Fellow

Fellow

A fellow in the broadest sense is someone who is an equal or a comrade. The term fellow is also used to describe a person, particularly by those in the upper social classes. It is most often used in an academic context: a fellow is often part of an elite group of learned people who are awarded fellowship to work together as peers in the pursuit of knowledge or practice. The fellows may include visiting professors, postdoctoral researchers and doctoral researchers.

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Famous quotes containing the word fellow:

    The knave of a thousand years ago seems a fine old fellow full of spirit and fun, little malice in his soul; whereas, the knave of to-day seems a sour-visaged wight, with nothing to redeem him.
    Herman Melville (1819–1891)

    “When was I ever anything but kind to him?
    But I’ll not have the fellow back,” he said.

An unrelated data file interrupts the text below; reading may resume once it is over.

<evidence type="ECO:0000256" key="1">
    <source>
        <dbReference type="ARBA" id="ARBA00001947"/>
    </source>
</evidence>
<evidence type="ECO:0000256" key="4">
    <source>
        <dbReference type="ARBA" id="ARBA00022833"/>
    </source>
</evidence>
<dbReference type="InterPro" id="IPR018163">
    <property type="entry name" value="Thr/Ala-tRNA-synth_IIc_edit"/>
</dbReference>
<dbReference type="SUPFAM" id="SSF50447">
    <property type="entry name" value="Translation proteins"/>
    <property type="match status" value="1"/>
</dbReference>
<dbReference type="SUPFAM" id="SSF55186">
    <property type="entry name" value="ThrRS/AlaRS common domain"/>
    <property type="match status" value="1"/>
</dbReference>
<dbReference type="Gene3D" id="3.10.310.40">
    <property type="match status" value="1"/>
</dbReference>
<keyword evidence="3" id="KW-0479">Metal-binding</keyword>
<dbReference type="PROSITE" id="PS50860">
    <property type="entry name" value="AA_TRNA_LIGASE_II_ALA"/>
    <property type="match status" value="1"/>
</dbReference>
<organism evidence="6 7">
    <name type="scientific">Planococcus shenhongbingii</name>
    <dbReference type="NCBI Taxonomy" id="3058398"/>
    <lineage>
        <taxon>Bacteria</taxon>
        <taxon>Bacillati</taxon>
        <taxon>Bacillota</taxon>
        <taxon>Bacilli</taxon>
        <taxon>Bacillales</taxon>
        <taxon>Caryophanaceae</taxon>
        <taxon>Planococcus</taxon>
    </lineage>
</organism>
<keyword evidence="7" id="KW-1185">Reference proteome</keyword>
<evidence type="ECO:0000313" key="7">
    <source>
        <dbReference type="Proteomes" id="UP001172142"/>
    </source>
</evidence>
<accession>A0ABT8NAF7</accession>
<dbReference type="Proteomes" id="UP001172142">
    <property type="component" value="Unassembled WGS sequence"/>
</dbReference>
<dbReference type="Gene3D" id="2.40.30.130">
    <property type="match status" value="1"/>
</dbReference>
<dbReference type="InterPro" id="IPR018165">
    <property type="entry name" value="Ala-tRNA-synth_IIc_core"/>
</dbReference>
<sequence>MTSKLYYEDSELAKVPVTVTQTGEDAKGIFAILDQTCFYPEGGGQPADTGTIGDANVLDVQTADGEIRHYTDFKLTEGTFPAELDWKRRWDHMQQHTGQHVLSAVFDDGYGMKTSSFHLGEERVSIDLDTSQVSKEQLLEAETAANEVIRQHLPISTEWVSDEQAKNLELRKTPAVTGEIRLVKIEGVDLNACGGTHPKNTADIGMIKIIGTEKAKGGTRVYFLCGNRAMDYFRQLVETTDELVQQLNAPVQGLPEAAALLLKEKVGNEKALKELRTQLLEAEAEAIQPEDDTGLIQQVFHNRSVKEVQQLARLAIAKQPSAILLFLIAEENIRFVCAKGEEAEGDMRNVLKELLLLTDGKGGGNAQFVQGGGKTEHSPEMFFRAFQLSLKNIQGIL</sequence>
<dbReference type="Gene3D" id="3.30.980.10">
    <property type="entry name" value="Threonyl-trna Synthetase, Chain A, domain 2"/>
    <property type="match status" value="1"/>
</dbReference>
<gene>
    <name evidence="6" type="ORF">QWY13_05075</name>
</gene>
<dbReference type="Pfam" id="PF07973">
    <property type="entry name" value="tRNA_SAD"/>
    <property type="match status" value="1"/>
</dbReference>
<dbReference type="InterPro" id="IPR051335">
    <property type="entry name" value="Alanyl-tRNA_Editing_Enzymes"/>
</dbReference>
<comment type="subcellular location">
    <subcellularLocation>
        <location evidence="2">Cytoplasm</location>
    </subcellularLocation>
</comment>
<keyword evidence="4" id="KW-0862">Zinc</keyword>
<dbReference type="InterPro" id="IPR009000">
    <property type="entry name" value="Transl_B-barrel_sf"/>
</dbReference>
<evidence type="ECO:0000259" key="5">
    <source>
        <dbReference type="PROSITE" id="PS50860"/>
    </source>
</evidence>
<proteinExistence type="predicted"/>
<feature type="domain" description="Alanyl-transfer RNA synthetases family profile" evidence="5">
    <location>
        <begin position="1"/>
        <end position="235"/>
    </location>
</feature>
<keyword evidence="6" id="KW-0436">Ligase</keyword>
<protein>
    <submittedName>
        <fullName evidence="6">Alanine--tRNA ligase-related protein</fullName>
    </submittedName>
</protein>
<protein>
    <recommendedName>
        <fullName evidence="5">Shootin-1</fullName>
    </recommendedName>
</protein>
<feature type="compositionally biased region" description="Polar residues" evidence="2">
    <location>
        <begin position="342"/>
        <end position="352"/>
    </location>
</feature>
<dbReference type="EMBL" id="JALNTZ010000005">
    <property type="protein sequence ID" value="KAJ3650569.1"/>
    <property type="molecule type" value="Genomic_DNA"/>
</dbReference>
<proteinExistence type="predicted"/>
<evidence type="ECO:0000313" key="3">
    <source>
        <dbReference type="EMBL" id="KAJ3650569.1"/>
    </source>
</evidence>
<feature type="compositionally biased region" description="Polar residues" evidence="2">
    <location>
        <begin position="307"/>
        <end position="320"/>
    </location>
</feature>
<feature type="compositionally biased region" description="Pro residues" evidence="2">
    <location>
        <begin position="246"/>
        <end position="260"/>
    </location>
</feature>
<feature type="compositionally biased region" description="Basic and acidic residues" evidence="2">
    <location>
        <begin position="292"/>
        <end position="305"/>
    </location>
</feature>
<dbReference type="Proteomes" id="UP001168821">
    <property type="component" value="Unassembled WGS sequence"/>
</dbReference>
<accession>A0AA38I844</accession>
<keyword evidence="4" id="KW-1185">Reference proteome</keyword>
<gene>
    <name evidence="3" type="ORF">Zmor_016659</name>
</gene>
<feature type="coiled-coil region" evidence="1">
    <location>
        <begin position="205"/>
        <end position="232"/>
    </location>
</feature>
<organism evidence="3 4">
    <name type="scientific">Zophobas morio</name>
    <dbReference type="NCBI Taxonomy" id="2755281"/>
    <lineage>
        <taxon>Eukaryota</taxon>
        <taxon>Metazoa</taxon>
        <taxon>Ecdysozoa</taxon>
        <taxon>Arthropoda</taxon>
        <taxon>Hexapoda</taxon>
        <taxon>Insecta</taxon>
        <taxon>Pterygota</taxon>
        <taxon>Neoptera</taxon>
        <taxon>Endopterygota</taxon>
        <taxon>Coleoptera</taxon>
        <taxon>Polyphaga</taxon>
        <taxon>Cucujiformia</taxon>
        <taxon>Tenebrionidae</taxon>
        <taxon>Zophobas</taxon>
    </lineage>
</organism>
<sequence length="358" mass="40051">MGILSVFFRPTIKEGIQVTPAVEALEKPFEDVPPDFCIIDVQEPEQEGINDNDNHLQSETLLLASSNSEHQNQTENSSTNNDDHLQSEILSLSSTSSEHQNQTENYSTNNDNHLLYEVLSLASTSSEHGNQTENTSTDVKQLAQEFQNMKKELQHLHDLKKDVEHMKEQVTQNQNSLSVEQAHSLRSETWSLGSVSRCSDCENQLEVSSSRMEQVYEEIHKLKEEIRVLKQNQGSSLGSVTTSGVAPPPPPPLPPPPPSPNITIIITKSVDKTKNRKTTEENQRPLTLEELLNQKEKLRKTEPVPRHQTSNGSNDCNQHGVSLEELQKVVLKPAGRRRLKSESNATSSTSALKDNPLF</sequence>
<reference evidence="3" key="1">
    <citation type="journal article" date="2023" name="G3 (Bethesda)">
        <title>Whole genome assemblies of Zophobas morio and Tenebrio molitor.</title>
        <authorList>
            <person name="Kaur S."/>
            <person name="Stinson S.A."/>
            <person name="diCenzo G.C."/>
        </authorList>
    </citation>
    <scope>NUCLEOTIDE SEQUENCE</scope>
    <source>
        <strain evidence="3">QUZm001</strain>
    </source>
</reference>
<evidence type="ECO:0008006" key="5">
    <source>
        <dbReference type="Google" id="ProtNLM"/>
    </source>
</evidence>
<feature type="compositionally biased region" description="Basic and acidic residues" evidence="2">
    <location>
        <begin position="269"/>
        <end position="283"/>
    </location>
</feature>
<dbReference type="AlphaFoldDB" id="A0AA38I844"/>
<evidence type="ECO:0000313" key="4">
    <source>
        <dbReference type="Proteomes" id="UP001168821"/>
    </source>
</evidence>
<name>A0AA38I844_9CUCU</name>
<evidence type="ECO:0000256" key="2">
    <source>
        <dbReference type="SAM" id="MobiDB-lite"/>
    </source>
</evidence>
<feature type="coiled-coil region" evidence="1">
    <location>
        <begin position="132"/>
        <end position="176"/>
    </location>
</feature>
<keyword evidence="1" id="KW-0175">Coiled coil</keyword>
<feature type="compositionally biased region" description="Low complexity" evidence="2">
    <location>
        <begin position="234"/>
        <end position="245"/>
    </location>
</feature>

“I told him so last haying, didn’t I?
    ‘If he left then,’ I said, ‘that ended it.’
    What good is he? Who else will harbor him
    At his age for the little he can do?
    Robert Frost (1874–1963)

    The sacred obligation to the Union soldiers must not—will not be forgotten nor neglected.... But those who fought against the Nation cannot and do not look to it for relief.... Confederate soldiers and their descendants are to share with us and our descendants the destiny of America. Whatever, therefore, we their fellow citizens can do to remove burdens from their shoulders and to brighten their lives is surely in the pathway of humanity and patriotism.
    Rutherford Birchard Hayes (1822–1893)